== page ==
In 2009, we collected individual genotypes of Solidago from naturally occurring populations. We collected 15 genotypes among three old-field sites near Stafford, Connecticut (northern populations), and 20 genotypes from three old-field sites near Oak Ridge, Tennessee (southern populations). At each location, we identified Solidago patches growing 50–150 m apart and excavated individual rhizomes within each patch using a small hand trowel. Based on AFLP analyses by Crutsinger et al. (2006), a spatial distance of 50–150 m between Solidago patches ensures a mean genetic dissimilarity of 25.1% between genotypes. We propagated each Solidago genotype by cutting the collected rhizomes into 3-cm sections and planting them in flats containing sterilized potting soil (Pro-Mix BX, Premier Brands, New Rochelle, NY). Although rhizome volume did not vary between southern and northern populations (F= 1.54, P= 0.25), it did vary among genotypes within southern populations (F= 4.5, P= 0.01) and among genotypes within northern populations (F= 3.38, P= 0.02). Given differences in rhizome volume among genotypes in southern and among genotypes in northern populations, we used rhizome volume as a covariate in an analysis of variance model where genotype was the categorical factor predicting NEE. We found that for both southern and northern populations, rhizome volume was not a significant covariate explaining NEE (for northern genotypes P-value = 0.67; for southern genotypes P-value = 0.99). All of the Solidago ramets emerged after seven days and were established in a greenhouse (25°C) for approximately 12 weeks. Plants were watered as needed and fertilized monthly with a water-soluble fertilizer (15:20:25, N:P:K, Scotts Sierra Horticultural Co. Marysville, OH). Root-stimulating solution was applied to all ramets at the onset of the experiment (Roots 2, Roots Inc., OSIA Independence, MO, 1 g per 3.79 L) and similar to other experiments (Crutsinger et al. 2006).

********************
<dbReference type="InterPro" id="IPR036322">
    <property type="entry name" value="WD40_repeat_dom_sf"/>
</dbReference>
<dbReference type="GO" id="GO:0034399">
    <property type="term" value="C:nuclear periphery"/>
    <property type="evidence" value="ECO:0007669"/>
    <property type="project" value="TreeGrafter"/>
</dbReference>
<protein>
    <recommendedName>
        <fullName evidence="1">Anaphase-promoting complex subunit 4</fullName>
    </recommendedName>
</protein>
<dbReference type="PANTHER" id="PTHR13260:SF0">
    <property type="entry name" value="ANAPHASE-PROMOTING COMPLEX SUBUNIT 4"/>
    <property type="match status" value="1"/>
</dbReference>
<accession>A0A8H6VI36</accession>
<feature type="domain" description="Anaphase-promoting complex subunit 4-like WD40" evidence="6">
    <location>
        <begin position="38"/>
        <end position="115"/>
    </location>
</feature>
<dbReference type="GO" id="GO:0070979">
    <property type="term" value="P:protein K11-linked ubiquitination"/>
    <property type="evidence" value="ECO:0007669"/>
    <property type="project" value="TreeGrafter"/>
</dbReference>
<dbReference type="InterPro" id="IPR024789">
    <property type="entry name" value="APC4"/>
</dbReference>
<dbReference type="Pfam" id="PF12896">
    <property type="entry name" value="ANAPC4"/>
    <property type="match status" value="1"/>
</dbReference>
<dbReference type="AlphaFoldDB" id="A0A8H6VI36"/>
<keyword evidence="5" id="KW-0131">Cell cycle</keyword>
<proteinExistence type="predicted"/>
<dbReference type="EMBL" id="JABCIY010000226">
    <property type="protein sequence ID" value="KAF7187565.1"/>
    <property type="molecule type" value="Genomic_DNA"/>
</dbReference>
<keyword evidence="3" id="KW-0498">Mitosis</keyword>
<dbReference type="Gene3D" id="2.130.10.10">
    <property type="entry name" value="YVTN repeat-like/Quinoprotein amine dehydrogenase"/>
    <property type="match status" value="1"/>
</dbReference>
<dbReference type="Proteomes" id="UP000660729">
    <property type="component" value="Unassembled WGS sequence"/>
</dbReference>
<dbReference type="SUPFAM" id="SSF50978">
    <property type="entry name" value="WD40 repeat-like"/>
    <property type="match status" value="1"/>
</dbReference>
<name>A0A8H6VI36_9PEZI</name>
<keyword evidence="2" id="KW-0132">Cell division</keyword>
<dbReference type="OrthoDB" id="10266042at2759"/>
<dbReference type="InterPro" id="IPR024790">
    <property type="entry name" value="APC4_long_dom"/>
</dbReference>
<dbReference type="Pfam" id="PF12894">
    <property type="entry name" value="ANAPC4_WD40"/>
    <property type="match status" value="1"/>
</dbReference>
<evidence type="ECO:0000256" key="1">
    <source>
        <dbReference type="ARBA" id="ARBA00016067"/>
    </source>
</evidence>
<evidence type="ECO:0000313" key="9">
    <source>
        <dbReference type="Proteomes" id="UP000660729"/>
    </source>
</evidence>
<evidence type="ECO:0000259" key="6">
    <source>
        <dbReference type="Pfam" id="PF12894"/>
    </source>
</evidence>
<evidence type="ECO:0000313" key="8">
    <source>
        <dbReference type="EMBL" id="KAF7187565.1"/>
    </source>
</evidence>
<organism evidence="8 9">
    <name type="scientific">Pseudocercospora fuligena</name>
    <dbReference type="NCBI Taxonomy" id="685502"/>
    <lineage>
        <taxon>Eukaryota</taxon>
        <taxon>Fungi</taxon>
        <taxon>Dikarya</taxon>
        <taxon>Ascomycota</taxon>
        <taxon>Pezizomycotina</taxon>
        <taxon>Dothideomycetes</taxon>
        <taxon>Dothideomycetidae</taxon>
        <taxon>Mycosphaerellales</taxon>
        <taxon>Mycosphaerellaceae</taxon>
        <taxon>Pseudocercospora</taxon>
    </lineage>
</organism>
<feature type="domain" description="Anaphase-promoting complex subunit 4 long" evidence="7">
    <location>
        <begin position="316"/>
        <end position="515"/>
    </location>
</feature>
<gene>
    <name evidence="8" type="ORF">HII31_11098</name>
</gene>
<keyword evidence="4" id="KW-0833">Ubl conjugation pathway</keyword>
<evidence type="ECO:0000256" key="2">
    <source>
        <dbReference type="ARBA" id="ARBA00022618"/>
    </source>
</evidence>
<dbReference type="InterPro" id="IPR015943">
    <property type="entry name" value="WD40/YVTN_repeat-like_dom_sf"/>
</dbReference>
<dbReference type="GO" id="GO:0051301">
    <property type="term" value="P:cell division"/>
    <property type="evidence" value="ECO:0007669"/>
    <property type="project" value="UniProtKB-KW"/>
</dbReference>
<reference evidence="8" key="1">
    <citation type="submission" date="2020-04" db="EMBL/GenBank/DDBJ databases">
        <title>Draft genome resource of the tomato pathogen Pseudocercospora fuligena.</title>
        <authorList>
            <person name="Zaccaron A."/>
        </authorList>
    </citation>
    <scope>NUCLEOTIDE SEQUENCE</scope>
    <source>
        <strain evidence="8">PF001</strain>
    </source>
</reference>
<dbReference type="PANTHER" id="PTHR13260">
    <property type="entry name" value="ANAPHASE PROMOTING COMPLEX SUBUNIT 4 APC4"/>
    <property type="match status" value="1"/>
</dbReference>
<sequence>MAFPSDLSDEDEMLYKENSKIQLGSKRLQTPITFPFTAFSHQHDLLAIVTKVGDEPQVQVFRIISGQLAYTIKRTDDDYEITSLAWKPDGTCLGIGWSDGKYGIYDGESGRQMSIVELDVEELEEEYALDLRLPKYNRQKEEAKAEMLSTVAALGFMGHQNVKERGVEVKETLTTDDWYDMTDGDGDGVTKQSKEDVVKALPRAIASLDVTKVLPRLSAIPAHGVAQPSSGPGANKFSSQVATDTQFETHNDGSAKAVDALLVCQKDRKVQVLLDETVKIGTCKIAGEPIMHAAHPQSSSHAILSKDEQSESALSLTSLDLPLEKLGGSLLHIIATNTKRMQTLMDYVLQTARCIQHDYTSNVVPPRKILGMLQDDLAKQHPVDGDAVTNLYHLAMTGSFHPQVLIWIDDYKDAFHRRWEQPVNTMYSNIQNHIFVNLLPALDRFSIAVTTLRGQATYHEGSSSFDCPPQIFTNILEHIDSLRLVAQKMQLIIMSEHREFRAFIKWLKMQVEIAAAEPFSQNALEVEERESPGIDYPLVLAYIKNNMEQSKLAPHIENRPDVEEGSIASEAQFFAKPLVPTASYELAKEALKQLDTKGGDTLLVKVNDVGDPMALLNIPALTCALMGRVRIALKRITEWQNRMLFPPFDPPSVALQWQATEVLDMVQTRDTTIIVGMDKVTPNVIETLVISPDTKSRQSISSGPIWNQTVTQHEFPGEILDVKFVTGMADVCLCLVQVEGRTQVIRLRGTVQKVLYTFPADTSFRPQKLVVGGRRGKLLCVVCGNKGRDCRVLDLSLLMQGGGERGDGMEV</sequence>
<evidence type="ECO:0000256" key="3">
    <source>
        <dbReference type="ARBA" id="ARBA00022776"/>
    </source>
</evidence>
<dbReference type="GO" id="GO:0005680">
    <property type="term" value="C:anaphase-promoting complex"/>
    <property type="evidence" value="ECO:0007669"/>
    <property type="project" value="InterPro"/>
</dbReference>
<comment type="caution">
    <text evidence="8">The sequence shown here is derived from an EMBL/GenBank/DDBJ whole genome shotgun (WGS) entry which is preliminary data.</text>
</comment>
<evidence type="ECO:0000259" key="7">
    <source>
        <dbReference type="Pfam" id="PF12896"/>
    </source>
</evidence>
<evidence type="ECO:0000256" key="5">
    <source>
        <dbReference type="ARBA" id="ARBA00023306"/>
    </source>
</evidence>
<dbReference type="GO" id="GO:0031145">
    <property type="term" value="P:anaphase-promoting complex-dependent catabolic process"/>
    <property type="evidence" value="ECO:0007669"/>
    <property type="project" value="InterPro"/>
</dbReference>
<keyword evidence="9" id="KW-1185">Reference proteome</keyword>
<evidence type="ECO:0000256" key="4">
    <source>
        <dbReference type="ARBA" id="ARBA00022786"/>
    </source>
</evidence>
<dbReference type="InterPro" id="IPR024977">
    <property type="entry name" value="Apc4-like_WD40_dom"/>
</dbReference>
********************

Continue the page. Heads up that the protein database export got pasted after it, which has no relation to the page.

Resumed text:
Common garden experiment
In 2009, we transplanted Solidago individuals from the 35 genotypes into 20-gallon pots located within a mown field at the University of Tennessee's Agricultural Experimental Station, Knoxville, TN (35°53′47.84″N, 83°57′22.86″W). Mean annual rainfall at the site is 102 mm, mean air temperature ranges from 7.7°C (January) to 30.6°C (July). We established Solidago monocultures by planting three Solidago individuals from the same genotype within a single pot (n= 2); each pot contained sterilized potting soil (Pro-Mix BX).
In August 2009, we measured NEE (µmols CO2 m–2 s–1) on a subset of 10 genotypes by recording the flux of carbon dioxide (CO2) from each Solidago monoculture using a Li-COR 7500 infrared gas analyzer (Lincoln, NE). Measurements were recorded between the hours of 11 am and 2 pm on a clear, sunny day to ensure maximum photosynthetic activity. We placed a portable chamber (0.49 m2 in area and 0.37 m3 in volume) covered with semitransparent woven rip-stop polyethelene material over each experimental pot and recorded CO2 for approximately 120 sec (Arnone and Obrist 2003; Huxman et al. 2004b; Potts et al. 2006). NEE is an integrative measure of CO2 assimilation by photosynthesis and CO2 loss by plant and microbial respiration. We measured whole ecosystem respiration, loss of CO2 via plant, and microbial respiration (Re, µmols CO2 m–2 s–1) by placing a dark cloth over the portable chamber and then recording CO2 for an additional 120 sec. NEE and Re were calculated by measuring and recording the slope of CO2 over time and then correcting for chamber volume and sampled area. Finally, gross ecosystem CO2 exchange (GEE) was calculated by summing NEE and Re. Greater negative values indicate increasing NEE (i.e., greater whole ecosystem CO2 uptake), while greater positive values indicate greater net ecosystem carbon efflux (i.e., greater whole ecosystem CO2 release). Likewise, greater positive values indicate greater total ecosystem CO2 loss, while smaller positive values indicate lower total ecosystem CO2 loss.